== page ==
their works. These works are at the angle that was occupied by the Seventeenth Corps about 20th of July. After considerable skirmishing with the enemy, during which we lost a few men and captured 8 prisoners, our troops were withdrawn without attacking the enemy's works. There was no intention of doing this. It was not thought prudent to keep them so far out from our main body of troops without support any longer, especially as the object of the reconnaissance had been accomplished. By this reconnaissance we discovered the point where the right of the enemy's infantry rests; that Strahl's brigade, of Cheatham's division, is on their right, and on the right of this are but two regiments of cavalry. Ferguson's brigade of cavalry (which was on their right) left at daylight yesterday morning in pursuit of Kilpatrick. The prisoners taken to-day also confirm the reports of our lookouts, that the enemy is putting up large guns in the fort southeast of Atlanta, and that there is a line of works covering the south of the city. Generals Newton and Wood also made demonstrations during the day by engaging the enemy's skirmishers, artillery firing, &c. Our reconnaissance and demonstrations to-day had the desired effect in keeping the enemy in his works and in making him re-enforce his troops opposite us. 1 p. m., received from General Garrard, commanding cavalry division, two papers taken from two scouts who were captured by some of his troops near Decatur. These papers were orders from Hood's chief of scouts ordering them to be sure and find out where our left flank rests, where the flank joins the main line, and what troops are on our left flank, and to be sure and send in this information, and let it be reliable. These papers were at once sent to department headquarters. 7 p. m., Captain Steele, aide-de-camp, who was on the Howard house lookout, reports that he heard heavy artillery firing at 5 p. m. a long way off, perhaps fifteen or twenty miles (the atmosphere and wind favorable), in a direction ten degrees east of south-supposed to be Kilpatrick and the enemy on the Atlanta and Macon Railroad. 8 p. m., received dispatch from General Thomas telling us to look out for an attack upon our left flank by Hood. About 15 men killed and wounded to-day. Day clear and very warm until afternoon; afternoon two or three heavy showers.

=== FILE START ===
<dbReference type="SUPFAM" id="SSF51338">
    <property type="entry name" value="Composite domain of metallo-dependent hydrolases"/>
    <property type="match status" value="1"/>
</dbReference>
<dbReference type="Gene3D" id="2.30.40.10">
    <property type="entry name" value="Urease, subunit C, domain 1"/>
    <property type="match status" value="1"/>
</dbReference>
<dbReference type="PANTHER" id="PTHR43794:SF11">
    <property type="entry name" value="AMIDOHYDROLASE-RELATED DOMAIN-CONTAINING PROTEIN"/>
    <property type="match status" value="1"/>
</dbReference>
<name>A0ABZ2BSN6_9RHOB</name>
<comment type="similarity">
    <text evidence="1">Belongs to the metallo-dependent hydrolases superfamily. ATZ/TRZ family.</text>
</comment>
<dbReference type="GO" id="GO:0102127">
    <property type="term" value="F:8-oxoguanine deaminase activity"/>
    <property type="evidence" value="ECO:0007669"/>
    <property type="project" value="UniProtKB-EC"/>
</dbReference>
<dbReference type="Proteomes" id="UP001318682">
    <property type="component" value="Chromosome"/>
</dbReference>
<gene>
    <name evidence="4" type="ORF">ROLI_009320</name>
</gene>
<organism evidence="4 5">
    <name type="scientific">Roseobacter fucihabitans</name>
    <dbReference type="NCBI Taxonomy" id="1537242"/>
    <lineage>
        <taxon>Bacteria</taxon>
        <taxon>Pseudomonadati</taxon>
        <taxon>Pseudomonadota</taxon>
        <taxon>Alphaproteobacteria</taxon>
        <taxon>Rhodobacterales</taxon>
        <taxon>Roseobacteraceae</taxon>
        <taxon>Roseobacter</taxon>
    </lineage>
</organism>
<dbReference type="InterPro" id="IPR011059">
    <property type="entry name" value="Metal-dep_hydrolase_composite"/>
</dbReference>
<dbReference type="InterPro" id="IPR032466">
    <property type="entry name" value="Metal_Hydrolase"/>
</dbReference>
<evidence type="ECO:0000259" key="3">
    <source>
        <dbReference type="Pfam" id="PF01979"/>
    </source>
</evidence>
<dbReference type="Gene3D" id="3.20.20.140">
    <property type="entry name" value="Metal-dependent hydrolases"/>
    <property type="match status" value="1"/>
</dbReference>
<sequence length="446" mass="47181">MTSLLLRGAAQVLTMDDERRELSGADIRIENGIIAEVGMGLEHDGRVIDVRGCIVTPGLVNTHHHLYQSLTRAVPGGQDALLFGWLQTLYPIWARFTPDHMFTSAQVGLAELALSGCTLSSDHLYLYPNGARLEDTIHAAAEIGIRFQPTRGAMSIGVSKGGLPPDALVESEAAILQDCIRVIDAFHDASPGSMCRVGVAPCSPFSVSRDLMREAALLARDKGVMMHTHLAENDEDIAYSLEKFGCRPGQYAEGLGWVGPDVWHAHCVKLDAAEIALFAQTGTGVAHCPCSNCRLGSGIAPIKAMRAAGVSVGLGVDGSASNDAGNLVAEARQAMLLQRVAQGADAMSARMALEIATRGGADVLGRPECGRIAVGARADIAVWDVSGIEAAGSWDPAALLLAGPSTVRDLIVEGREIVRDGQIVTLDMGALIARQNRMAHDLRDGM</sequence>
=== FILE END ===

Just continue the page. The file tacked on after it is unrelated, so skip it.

August 21.-6.25 a. m., the signal officer at the Howard house reports that no change within the rebel lines discovered this morning, and that on the rebel right, about south thirty-five degrees west, the tents (sheeting) have all been taken down, and troops are standing around as though they are about to move off. 2.45 p. m., five deserters came into our lines from Maney's and Vaughan's brigades, of Cheatham's division. They report that at noon yesterday these two brigades moved to the right of the Augusta railroad to re-enforce Strahl's brigade, which was on the rebel right. This is the result of our demonstrations and reconnaissance yesterday. The usual artillery and picket firing to-day. Nothing further of importance occurred. Lost 12 men killed and wounded to-day. Day clear and warm; heavy rain after dark.
August 22.-Nothing unusual or of importance occurred during the day. We are closely watching the movements of the enemy and for the effect of General Kilpatrick's raid. Very little artillery firing to-day. Usual picket-firing. Two or 3 men wounded. 5 p. m., General Kilpatrick returned from his raid. He destroyed four